It’s astonishing that in the wake of an 11-page letter alleging Pope Francis enabled and empowered child predators, some have chosen to focus their attention on the accusers and not the accusations.

You’d think everyone, fan and critic alike, would be asking, demanding to hear Francis answer the allegations. You’d be wrong.

The Vatican’s sex-abuse denialists persist in their insouciance

The history of institutional governance shows that diverse voices in the “boardroom,” a range of experiences and expertise among senior leaders and overseers, and some degree of independent oversight make for healthier institutions. The Catholic Church should try it.

The Church Is Too Important to Be Left to the Clerics

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Thin-Skinned


If you run into an asshole

There isn’t that much organic outrage in the world; it is by necessity manufactured.

If only there were some easy way to distinguish between the decent and well-intentioned and the callous and hateful. Perhaps we should consider the philosophical maxim of Raylan Givens: “If you get up in the morning and you meet an a**hole, you met an a**hole. If you meet nothing but a**holes all day, you’re the a**hole.”

The Exquisite Sensibilities of the Outrage Industry

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Wagon Wheel

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Enforcing the Law Is Inherently Violent

Yep.

Yale law professor Stephen L. Carter believes that the United States would benefit if the debate about what laws ought to be passed acknowledged the violence inherent in enforcing them.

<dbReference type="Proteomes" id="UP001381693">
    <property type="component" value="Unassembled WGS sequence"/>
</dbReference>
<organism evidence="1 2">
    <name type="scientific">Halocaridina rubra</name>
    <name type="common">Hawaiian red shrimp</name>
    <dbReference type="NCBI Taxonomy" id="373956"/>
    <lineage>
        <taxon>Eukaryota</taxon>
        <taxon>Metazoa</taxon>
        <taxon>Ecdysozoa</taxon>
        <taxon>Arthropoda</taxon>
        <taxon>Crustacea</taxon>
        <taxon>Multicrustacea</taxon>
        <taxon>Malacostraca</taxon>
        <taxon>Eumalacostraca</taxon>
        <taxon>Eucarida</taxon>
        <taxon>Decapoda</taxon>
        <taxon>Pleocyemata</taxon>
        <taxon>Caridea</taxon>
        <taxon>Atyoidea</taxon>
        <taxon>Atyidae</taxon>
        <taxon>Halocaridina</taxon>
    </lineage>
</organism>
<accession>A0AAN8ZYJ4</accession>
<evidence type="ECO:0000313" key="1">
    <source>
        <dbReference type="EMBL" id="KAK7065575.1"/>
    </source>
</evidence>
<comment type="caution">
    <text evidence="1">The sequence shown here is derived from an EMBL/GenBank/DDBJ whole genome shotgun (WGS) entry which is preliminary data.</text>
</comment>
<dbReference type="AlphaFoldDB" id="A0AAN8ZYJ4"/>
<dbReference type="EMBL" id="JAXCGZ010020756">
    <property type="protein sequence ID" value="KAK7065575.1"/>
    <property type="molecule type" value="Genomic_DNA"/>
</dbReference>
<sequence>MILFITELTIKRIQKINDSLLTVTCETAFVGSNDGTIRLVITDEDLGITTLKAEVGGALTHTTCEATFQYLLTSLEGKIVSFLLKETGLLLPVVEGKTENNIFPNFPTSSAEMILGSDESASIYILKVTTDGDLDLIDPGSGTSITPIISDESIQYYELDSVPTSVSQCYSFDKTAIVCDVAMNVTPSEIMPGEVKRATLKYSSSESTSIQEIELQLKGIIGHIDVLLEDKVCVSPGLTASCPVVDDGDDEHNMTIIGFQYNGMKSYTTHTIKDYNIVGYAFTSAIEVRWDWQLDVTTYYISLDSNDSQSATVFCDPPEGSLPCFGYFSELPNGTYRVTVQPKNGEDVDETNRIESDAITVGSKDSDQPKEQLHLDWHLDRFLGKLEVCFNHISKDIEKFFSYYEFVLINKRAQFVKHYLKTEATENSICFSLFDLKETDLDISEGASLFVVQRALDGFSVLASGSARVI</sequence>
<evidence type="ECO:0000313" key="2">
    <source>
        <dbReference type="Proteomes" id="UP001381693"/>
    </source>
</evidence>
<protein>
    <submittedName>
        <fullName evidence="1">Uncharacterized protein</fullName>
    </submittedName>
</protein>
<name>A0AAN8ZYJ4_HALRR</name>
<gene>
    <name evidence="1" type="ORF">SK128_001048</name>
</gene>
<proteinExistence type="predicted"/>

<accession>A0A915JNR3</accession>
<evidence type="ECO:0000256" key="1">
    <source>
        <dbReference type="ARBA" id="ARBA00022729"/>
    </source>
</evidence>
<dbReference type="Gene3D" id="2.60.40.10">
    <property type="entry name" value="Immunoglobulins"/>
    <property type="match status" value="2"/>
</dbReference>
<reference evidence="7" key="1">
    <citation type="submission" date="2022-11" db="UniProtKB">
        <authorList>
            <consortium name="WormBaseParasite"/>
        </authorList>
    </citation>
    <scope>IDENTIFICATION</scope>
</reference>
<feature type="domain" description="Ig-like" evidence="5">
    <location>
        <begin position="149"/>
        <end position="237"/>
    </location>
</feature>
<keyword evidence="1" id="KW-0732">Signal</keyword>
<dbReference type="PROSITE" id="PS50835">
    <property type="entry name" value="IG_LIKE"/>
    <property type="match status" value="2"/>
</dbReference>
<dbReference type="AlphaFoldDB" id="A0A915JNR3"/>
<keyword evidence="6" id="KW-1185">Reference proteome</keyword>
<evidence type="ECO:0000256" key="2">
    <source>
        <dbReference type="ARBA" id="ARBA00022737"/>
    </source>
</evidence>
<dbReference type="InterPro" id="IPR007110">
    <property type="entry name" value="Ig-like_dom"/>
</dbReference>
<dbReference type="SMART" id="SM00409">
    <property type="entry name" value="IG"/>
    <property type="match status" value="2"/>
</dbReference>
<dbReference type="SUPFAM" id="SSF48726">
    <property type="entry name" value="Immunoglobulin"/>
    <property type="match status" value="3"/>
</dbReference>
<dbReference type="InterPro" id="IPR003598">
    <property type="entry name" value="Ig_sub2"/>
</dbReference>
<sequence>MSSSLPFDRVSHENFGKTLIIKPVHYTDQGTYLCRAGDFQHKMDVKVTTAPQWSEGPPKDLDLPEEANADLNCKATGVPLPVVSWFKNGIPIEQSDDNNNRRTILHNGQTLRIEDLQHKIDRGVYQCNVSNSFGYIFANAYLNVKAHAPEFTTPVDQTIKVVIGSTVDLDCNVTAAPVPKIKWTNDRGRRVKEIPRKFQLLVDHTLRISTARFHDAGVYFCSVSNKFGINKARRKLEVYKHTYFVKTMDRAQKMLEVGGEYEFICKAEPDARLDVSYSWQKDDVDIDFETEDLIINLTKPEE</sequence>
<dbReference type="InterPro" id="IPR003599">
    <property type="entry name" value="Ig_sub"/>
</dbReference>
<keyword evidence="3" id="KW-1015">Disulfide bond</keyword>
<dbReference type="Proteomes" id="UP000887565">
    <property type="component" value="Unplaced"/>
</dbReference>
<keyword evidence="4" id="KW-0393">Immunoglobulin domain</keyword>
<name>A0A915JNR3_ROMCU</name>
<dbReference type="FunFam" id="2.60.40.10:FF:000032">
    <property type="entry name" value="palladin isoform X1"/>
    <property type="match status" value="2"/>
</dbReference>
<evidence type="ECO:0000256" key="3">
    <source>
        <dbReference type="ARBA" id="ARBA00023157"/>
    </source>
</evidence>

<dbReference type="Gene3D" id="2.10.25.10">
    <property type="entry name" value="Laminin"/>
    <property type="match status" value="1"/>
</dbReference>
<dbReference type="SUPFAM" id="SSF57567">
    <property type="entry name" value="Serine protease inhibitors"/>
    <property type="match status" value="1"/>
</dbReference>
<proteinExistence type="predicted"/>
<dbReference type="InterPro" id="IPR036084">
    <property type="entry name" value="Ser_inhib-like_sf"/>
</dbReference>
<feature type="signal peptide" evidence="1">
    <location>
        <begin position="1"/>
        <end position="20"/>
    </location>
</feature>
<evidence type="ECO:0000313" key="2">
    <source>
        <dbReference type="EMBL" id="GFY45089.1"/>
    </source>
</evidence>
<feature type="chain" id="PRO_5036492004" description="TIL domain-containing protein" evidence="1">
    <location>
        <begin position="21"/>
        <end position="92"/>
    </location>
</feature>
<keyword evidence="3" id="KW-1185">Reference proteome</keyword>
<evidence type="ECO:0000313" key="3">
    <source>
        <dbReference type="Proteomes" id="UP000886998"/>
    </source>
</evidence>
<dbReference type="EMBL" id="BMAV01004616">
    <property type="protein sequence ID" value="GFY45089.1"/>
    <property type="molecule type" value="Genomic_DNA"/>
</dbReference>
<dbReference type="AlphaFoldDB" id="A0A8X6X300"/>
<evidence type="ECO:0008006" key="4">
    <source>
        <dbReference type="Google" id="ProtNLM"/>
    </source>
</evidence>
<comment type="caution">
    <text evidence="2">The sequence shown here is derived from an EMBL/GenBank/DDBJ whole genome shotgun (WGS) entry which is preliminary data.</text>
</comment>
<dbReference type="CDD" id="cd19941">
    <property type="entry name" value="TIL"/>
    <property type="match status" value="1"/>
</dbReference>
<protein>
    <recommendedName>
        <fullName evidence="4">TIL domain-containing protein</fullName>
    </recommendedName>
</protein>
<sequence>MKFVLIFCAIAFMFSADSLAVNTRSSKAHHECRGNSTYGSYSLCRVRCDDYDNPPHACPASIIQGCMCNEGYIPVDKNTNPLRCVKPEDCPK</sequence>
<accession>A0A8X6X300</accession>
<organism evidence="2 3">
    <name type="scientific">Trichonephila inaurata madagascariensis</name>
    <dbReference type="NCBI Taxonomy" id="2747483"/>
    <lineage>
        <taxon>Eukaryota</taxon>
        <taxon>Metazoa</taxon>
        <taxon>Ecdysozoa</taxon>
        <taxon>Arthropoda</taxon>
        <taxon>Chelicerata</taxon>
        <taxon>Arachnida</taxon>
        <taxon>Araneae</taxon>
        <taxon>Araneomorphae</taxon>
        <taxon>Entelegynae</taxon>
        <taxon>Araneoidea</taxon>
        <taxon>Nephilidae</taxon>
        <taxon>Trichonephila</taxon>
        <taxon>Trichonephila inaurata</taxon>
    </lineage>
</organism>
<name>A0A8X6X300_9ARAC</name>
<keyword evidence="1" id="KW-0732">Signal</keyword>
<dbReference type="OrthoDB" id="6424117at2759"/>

Enforcing the Law Is Inherently Violent

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Mike Rowe Interview

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Crooked Timber


The Death of Stalin

If you believe that H. sap. is only time’s favorite monkey — that man is meat — then there’s a perfectly reasonable explanation for the kind of behavior we’re talking about, and no need to justify it, since there is nobody to justify it to. If you believe that man ought to be better, it implies that he can be better, and that “better” means something. And here materialism fails us, which is why Marxism became an ersatz religion. Christianity is a fortunate religion in the sense that the endless moral failings of its leaders (and followers) keeps illustrating, generation after generation, the fundamental facts of the creed. The creeds based on human perfectibility, which is the romantic notion at the heart of all utopian thinking, have as their main problem the countervailing example of everybody you’ve ever met and ever will.

It is tempting to make like the Pharisee rather than the publican and say: “God, I thank you that I am not like the rest of men, extortioners, unrighteous, adulterers, or even like this tax collector.” It is unpleasant to meditate on the truth at the center of Christianity, and perhaps at the center of all wisdom: I am like the rest of men, extortioners, unrighteous. (I have never been guilty of collecting taxes.) We must sympathize with the victims and care for them, but we must also identify with the malefactors, who are made of the same stuff as we are, cut from the same crooked timber.

Stalin at the Movies